I closed myself off to the idea of God entirely. My prayers were hollow and my heart was broken (for a number of reasons, admittedly, which I won’t get into here). It seemed that, to experience God, I’d eventually need to find another religion or return to Jesus, and I suppose I held space for that inside my head for a while.
After a few years of very visceral living – like, 3D physical, emotional life – I began to heal. Healing, this time, came from within. I found my breath; I felt my body. Prayer was meditation. God was the sunshine, the pulse of the sea, and the light inside of my soul. I started to find my own inner divinity, and as I leaned into that I found a sense of peace and wholeness.
One day, I walked a labyrinth and poured out my angst. My spirit shouted into the ether all the angry, accusatory abandonment I felt around the idea of God.
“You were never there.”
And, by the time I got to the middle of the labyrinth, I was emptied of rage. I had left it on the path beneath my feet. Nothing but profound silence met me. I tilted my face toward the sun and was blinded by the light.
In that instant, I heard/felt/knew God. My chest and body broke open, and I was the sun – it was me – and I was everything and nothing. The message was clear:
“I am here.”
Not out there, but *here* in that bright light space, within and around me.
Surrendering, in that moment, was not a tearful admittance of self-loathing.
It was the opposite of recognizing unworthiness.
I did not feel like the dirt of sin was being scrubbed from my soul.
I broke open and released the grip I had on my Self. Long-clenched fists uncurled, and light spilled into and out of every crevice of my body/mind/spirit. Surrender was fullness.
The world shone, then, more brightly than before. I heard the breath of the trees, felt the spirit of the stones, and floated around my body as well as inside of it.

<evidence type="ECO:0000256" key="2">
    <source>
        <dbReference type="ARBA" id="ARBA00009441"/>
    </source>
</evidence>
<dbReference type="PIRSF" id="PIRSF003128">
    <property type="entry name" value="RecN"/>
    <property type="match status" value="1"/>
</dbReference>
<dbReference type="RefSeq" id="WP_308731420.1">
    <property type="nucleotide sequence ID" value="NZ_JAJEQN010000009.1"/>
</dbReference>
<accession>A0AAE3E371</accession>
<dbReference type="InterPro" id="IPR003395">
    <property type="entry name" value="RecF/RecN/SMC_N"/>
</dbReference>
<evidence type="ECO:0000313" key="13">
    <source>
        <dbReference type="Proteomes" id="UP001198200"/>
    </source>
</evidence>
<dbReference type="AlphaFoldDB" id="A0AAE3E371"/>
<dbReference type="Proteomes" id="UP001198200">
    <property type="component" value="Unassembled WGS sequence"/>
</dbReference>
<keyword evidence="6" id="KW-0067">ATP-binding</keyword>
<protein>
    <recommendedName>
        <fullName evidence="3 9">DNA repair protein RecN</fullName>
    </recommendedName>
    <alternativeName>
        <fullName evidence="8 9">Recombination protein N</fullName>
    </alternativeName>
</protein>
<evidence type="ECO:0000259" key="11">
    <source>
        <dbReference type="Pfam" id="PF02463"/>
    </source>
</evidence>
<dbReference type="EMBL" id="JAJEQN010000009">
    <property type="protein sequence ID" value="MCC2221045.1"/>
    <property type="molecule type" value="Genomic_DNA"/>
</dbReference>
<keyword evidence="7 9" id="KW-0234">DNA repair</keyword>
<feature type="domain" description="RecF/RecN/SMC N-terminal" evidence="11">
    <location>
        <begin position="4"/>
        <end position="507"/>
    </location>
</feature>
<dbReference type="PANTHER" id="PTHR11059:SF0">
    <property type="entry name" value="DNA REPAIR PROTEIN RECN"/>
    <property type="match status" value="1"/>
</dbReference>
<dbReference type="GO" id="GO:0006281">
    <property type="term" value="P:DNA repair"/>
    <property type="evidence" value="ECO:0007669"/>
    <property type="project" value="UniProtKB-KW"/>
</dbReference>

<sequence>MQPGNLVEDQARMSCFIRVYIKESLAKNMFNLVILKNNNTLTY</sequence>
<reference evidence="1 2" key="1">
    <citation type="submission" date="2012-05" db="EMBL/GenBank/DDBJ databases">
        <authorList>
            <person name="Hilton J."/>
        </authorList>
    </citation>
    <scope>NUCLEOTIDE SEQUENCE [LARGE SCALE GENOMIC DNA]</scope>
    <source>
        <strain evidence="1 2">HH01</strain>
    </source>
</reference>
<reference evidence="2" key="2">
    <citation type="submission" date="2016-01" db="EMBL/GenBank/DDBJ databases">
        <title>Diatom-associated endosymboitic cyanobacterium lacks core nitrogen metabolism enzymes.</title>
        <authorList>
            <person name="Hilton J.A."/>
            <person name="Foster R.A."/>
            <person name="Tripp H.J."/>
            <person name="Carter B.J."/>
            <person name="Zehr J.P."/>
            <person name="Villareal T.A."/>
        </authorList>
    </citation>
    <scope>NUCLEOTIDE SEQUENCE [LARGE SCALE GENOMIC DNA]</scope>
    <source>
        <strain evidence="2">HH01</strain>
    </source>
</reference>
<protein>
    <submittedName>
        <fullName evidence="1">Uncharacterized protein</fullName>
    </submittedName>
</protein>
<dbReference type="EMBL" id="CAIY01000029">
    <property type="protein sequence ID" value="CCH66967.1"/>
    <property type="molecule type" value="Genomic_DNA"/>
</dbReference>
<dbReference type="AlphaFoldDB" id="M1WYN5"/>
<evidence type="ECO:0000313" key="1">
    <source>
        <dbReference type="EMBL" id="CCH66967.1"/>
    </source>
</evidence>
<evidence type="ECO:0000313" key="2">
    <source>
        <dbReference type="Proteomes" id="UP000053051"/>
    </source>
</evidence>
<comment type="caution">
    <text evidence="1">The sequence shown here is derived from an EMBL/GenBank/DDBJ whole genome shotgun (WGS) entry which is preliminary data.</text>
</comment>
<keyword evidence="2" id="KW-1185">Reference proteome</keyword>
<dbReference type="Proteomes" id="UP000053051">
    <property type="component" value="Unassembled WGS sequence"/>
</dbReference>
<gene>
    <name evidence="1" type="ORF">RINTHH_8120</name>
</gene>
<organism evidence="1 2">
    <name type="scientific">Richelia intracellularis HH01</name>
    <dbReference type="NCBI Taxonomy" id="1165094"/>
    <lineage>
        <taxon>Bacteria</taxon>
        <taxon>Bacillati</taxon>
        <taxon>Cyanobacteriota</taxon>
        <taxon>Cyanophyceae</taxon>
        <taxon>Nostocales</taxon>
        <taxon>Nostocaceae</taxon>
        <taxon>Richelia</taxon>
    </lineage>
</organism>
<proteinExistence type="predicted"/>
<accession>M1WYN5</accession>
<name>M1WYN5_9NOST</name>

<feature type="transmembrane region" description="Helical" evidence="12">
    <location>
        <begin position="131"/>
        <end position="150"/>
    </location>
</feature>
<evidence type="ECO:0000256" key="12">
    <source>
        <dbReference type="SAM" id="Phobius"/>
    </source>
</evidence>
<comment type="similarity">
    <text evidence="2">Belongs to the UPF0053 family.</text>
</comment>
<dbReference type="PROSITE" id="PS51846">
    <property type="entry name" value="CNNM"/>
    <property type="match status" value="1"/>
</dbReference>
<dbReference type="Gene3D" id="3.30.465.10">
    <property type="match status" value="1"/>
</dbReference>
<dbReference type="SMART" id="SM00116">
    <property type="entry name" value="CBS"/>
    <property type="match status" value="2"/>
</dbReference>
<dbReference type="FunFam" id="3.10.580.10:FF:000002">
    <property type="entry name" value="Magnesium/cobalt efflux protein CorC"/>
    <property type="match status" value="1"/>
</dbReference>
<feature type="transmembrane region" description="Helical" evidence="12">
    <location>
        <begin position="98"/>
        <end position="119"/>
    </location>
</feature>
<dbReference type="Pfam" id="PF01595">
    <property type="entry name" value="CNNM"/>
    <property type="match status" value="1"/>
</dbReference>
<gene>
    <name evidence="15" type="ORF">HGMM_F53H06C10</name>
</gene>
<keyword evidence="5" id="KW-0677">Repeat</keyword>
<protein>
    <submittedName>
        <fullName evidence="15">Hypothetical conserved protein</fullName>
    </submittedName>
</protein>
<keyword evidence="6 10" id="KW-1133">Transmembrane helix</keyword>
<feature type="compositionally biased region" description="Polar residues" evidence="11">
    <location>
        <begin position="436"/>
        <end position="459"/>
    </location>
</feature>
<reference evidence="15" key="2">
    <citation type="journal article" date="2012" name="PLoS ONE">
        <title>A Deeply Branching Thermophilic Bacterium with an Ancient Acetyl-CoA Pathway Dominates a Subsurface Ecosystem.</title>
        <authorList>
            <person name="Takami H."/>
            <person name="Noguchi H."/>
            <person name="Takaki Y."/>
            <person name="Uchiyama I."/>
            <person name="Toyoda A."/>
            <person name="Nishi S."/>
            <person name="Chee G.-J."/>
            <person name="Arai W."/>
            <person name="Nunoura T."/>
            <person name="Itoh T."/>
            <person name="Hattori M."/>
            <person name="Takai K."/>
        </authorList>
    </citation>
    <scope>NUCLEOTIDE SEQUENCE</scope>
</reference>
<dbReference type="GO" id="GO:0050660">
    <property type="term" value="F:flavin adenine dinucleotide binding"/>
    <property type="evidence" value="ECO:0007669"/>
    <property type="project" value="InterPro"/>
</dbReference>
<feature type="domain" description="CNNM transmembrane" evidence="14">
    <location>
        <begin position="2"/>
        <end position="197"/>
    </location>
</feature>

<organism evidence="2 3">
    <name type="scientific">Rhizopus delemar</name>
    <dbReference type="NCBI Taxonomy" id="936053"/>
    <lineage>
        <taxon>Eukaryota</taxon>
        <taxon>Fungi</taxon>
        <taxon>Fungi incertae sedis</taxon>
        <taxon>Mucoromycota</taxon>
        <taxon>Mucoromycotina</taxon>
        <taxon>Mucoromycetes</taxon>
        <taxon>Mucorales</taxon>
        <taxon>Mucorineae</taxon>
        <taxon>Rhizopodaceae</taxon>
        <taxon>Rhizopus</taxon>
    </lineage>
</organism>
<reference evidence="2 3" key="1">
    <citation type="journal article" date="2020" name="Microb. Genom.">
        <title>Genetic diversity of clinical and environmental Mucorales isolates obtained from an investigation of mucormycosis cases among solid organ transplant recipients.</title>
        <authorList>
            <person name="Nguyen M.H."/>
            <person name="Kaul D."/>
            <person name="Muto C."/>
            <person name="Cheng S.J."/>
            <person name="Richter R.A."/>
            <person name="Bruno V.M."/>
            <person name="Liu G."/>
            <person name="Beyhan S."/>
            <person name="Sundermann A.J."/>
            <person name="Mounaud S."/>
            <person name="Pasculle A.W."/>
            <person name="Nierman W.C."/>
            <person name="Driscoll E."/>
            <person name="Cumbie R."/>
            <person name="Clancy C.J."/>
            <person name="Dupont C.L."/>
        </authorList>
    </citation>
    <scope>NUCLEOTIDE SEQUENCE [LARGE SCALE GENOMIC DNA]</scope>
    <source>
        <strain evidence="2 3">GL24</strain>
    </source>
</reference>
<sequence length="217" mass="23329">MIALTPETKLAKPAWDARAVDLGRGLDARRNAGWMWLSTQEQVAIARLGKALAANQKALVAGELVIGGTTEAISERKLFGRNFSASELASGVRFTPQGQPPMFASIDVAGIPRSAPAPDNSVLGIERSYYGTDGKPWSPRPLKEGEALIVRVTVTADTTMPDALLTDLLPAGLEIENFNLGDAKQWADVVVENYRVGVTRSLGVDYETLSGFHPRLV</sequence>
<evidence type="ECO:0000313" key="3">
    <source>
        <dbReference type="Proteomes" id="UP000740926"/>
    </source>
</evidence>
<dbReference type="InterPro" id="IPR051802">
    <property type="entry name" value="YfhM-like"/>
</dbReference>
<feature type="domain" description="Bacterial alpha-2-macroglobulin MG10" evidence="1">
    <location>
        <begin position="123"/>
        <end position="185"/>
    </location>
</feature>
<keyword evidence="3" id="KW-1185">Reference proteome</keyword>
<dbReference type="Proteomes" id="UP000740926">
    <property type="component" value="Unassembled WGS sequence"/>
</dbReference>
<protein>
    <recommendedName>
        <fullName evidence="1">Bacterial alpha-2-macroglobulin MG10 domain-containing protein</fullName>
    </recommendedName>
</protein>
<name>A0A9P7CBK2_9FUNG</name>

When I am connected to God, the perception and experience of the world is that of divine beauty, just like it was as I exited the labyrinth that day. I do not call it “God” anymore – not because it isn’t true, but because it isn’t enough. My lips, heart, eyes, and mind cannot form the concept enough to articulate the love and light that is bliss-source-love-god-everything.
Ishvara Pranidhana: surrendering to God. Surrendering to self, I think, is the first step here. Recognizing human-ness. Feeling separate, allowing the longing, experiencing the heartbreak. I do not know if I could have ever been filled so completely if I hadn’t been so desperately emptied.
Maybe that is the story of Jesus, after all. Maybe his yoke – the journey of love – is offered from a place of utter fullness and acceptance because he knew desolate separation. I know, from experience, that accepting that yoke can be a fulfilling experience. A tool of love.
May we all find our path to God, and may the light flood into and out of each of us. May the world shine with divine brilliance.
And may the experience become less dense, less arduous, as we allow our light to shine. The path needn’t stay shadowed. The time of necessary suffering has come to an end, as the great prophets, elders, and Books have known it would.
God is here.